Saturday, March 12, 2011

Over 45 countries have offered to assist in the rescue Japan

Tokyo / Gonebra. .- More than 45 countries have offered aid to Japan to mitigate the consequences of the earthquake, while the Government of Japan has moved to 8,000 troops to the area most affected by the earthquake that has shaken the country's northeast and requested military aid to U.S. . UU. About 68 search and rescue teams to these 45 countries are awaiting authorization to be given by the Japan Government.

The U.S. has contributed at first moving into their aircraft coolant at the Fukushima nuclear plant, to avoid possible disruption of the cooling system. Russia, meanwhile, has offered a team of 40 people and three dogs to help search for people, while Singapore has committed civil defense forces and Poland have raised the possibility of sending firefighters.

They have also offered rescue teams China, Switzerland and the United States, while other countries like Britain and France have expressed their willingness to assist if requested by Japan. Teams of Red Cross and Red Crescent in the region have also been mobilized and have begun to evacuate citizens from areas affected by the earthquake and subsequent tsunami.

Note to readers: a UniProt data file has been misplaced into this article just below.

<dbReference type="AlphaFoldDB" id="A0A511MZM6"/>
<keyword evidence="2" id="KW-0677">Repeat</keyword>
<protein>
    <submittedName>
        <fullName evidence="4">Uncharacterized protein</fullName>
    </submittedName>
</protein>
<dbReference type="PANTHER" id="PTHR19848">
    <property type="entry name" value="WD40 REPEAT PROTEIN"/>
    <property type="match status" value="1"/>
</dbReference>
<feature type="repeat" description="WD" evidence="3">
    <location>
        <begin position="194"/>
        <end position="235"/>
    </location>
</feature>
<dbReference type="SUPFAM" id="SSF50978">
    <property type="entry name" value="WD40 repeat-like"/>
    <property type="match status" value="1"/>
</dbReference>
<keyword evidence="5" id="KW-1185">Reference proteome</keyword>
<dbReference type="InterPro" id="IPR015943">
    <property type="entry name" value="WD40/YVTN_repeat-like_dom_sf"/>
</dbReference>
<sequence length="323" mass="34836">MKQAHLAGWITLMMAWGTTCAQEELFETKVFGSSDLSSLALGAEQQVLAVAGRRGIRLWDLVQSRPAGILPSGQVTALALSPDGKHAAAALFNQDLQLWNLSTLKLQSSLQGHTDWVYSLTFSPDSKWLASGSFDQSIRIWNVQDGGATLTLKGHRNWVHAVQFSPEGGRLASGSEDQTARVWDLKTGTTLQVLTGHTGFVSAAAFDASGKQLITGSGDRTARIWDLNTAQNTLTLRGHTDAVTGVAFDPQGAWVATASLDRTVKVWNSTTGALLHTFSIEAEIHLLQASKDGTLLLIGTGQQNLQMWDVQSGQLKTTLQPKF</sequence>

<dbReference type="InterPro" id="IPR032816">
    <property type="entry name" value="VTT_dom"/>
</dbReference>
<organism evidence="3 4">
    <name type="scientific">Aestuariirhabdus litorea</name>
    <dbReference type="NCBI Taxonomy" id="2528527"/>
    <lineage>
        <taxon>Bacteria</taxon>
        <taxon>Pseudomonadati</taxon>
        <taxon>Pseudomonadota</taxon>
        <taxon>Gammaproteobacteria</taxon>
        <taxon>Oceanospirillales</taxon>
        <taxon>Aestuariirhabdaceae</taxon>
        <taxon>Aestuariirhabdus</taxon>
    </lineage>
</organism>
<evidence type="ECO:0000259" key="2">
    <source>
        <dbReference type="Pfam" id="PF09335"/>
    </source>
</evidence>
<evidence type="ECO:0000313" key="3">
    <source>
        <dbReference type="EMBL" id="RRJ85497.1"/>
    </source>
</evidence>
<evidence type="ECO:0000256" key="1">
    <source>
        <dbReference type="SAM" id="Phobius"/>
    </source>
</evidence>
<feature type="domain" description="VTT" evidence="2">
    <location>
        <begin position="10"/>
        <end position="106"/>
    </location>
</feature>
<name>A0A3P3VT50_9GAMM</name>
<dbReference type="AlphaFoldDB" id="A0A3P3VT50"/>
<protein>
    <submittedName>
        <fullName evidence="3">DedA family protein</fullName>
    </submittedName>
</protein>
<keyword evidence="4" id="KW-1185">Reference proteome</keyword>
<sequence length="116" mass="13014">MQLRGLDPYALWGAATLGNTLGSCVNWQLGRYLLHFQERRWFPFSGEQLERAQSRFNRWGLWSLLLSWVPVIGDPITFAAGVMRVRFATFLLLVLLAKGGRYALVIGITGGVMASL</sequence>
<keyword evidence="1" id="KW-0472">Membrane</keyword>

EE explicit request. UU. Said Wednesday Japan's Foreign Minister, Takeaki Matsumoto, the Japanese executive has requested U.S. support of U.S. troops deployed in different bases in the country for over half a century. Matsumoto, who has spent two days in office, said at a news conference that made its request to the U.S.

ambassador. UU. in Japan, John Roos, who accepted the proposal, according to the local agency Kyodo. According to the ambassador, the U.S. military deployed in Japan (about 50,000) are ready to work with Nipponese authorities, as revealed by Japanese Defense Minister, Toshimi Kitazawa U.S.

military ships. UU. Japan's territory has not been damaged, according to the U.S. Navy. The World Bank provides support World Bank President Robert Zoellick, today expressed his "deepest condolences" for the victims of the earthquake and tsunami in Japan and offered the assistance of the multilateral agency for the task of "recovery." "As the magnitude of the tragic loss of lives and damage is still unknown in Japan, we are monitoring potential impacts on other countries in the region and are prepared to offer assistance," said World Bank chief.

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